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Theme park visit doesn’t have to empty out the family piggy bank

By BETH J. HARPAZ, Associated Press Published: May 25, 2014
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As Memorial Day approaches several theme parks have raised ticket prices. But don’t let that put a damper on your plans. Here are several ways to control the cost of a theme park visit.

Tickets

It’s usually cheaper to buy tickets online than at the gate. Printing tickets out at home also means less time wasted at the park waiting to buy tickets.

You’ll pay premium prices for one-day tickets, making multi-day tickets a better deal. Universal Orlando’s one-day ticket for both of its parks runs $136, but a four-day park-to-park pass is $195.99 — just $49 a day.

At some parks, a season pass will pay for itself in two visits. At Universal Studios Hollywood in Los Angeles, you can trade in a single-day general admission ticket for a pass good for the rest of the year at no additional charge.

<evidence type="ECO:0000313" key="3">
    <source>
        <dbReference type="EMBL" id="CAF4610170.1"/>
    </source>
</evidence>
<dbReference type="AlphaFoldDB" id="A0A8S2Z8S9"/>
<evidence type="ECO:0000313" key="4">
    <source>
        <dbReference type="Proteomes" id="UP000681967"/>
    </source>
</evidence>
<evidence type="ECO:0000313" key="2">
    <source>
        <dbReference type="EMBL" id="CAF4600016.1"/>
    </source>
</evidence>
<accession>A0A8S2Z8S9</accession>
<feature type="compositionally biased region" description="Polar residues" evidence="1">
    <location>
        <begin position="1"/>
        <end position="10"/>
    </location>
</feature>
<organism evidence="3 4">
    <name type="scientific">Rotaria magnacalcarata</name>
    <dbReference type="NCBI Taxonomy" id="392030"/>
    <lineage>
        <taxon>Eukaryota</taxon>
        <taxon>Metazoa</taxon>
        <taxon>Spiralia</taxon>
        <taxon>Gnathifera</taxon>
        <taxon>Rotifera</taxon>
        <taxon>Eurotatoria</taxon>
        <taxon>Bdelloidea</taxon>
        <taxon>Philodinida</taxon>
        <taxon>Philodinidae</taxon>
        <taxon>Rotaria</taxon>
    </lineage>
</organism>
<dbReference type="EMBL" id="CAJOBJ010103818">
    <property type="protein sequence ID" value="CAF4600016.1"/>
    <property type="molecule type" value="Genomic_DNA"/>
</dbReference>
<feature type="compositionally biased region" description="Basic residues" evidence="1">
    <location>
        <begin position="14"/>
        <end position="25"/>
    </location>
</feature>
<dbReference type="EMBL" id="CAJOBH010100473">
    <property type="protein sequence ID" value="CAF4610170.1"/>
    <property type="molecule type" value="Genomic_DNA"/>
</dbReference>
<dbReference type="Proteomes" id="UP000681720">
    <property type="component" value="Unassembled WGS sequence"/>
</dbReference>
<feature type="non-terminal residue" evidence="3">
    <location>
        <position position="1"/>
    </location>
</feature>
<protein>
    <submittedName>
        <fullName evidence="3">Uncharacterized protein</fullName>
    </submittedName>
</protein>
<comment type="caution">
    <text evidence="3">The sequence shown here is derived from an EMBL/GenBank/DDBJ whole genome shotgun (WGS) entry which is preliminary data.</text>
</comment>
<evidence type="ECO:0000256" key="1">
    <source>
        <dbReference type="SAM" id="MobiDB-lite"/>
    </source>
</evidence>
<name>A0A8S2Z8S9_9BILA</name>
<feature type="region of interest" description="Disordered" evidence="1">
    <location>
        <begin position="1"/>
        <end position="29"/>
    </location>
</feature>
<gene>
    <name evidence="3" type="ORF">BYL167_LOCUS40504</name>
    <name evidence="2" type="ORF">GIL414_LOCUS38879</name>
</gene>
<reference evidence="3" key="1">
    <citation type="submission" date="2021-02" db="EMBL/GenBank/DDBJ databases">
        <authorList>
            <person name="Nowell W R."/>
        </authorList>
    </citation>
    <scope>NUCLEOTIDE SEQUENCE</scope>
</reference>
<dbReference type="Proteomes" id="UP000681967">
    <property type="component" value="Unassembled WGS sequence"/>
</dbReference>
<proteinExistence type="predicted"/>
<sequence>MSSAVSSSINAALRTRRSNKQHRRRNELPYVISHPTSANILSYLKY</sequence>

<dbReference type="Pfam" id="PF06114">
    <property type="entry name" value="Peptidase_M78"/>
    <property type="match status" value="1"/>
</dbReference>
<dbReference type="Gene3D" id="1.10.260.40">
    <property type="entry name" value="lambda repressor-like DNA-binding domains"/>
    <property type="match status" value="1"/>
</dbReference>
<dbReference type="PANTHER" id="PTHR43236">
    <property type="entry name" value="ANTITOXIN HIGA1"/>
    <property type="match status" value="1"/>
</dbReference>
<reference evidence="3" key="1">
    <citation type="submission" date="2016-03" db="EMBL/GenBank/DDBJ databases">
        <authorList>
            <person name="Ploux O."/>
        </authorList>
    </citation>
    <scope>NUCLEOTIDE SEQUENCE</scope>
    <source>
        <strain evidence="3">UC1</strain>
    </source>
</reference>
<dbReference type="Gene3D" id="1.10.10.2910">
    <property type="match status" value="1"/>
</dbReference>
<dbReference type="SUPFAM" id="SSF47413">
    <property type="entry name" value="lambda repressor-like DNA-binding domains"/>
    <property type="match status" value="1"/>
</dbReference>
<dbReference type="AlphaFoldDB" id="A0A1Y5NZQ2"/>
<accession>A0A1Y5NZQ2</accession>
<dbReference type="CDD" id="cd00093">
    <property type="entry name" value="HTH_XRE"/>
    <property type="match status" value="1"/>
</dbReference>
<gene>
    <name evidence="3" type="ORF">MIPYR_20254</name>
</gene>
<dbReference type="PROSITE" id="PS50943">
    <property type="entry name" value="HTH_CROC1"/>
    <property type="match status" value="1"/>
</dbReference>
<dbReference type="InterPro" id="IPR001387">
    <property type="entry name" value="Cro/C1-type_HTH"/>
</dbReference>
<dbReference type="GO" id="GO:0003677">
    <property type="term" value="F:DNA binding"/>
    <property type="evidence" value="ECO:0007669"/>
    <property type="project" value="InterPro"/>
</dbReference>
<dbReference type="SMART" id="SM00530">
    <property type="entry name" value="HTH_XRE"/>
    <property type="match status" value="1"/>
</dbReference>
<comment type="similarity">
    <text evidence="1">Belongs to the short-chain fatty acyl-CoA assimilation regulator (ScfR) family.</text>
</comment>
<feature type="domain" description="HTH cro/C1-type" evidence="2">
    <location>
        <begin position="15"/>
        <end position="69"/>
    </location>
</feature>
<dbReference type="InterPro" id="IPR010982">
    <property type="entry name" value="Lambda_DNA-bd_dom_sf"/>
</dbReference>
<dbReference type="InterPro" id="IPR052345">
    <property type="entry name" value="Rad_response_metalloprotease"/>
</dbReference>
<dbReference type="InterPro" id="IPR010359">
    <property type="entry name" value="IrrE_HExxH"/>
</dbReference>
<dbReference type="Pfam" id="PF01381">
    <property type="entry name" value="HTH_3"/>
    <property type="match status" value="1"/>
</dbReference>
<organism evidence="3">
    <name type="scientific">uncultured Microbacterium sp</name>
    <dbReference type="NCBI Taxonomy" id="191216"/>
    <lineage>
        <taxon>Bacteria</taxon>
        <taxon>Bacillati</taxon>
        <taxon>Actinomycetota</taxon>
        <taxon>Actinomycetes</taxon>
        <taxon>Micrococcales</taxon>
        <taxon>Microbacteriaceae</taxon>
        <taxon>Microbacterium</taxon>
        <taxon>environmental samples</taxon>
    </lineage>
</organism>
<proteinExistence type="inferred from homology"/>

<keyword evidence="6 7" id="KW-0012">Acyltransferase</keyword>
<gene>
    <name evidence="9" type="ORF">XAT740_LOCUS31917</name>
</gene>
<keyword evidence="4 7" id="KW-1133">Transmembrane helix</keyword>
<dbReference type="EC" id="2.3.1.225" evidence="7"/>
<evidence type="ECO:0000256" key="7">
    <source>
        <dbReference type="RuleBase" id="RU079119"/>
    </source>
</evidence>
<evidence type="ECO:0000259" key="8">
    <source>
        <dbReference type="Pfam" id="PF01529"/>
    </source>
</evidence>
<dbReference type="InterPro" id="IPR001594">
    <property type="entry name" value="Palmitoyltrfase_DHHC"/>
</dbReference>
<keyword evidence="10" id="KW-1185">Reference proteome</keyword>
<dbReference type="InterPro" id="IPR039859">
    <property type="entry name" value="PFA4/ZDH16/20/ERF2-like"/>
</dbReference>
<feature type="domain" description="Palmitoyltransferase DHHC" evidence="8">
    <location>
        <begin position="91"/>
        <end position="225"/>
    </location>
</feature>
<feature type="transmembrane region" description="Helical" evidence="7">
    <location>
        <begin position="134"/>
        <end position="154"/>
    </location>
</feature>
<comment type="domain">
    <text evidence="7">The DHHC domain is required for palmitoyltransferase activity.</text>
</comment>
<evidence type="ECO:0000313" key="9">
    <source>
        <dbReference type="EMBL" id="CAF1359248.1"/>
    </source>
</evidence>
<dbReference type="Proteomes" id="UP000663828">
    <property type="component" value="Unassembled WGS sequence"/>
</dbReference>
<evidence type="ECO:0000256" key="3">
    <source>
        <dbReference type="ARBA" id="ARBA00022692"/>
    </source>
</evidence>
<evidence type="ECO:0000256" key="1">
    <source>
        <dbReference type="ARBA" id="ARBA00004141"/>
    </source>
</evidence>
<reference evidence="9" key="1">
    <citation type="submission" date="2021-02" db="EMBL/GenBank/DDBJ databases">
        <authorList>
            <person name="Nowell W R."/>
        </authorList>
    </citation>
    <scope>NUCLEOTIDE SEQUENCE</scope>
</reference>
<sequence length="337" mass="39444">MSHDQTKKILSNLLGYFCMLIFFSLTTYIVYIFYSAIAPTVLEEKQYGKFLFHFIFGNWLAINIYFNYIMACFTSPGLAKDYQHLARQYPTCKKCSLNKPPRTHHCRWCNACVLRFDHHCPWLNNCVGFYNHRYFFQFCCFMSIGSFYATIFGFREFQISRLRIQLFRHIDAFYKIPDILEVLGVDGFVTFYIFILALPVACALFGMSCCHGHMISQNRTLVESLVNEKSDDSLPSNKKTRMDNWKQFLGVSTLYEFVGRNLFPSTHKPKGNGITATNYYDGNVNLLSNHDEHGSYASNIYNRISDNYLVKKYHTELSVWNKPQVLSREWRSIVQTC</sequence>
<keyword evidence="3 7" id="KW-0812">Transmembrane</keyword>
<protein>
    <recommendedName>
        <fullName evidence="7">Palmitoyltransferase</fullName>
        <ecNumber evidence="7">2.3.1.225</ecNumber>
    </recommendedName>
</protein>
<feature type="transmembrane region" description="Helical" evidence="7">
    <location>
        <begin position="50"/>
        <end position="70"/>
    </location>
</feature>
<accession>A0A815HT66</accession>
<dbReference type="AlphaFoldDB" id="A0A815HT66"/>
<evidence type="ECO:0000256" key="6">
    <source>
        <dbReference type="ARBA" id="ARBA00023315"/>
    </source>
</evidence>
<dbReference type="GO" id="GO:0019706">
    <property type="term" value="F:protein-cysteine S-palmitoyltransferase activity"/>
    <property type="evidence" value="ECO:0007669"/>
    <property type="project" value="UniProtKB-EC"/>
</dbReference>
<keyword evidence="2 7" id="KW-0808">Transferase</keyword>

Sign up for park email newsletters, which often include exclusive deals; look for savings on sites like Groupon.com. Check park websites for special offers and planning guides.

Christopher Elliott, a National Geographic travel expert and author of “How to Be the World’s Smartest Traveler,” says “a lot of travel agents — particularly AAA agents — have some really great deals not available online.”

Some parks reduce prices during off-peak hours, like weekdays or late afternoons and evenings. Cedar Point in Sandusky, Ohio, offers cheaper “Starlight Tickets” between 5 p.m. and 10 p.m., a great option for teenagers.

Check with your employer, union, university and other groups to see if they have access to park deals. Many parks also offer discounts to members of the military, and many Florida parks offer deals to in-state residents.

Some parks partner with stores or products. Look for Six Flags coupons on Coke cans, or enter the promo code “coke” if you’re buying Six Flags tickets on Sixflags.com.

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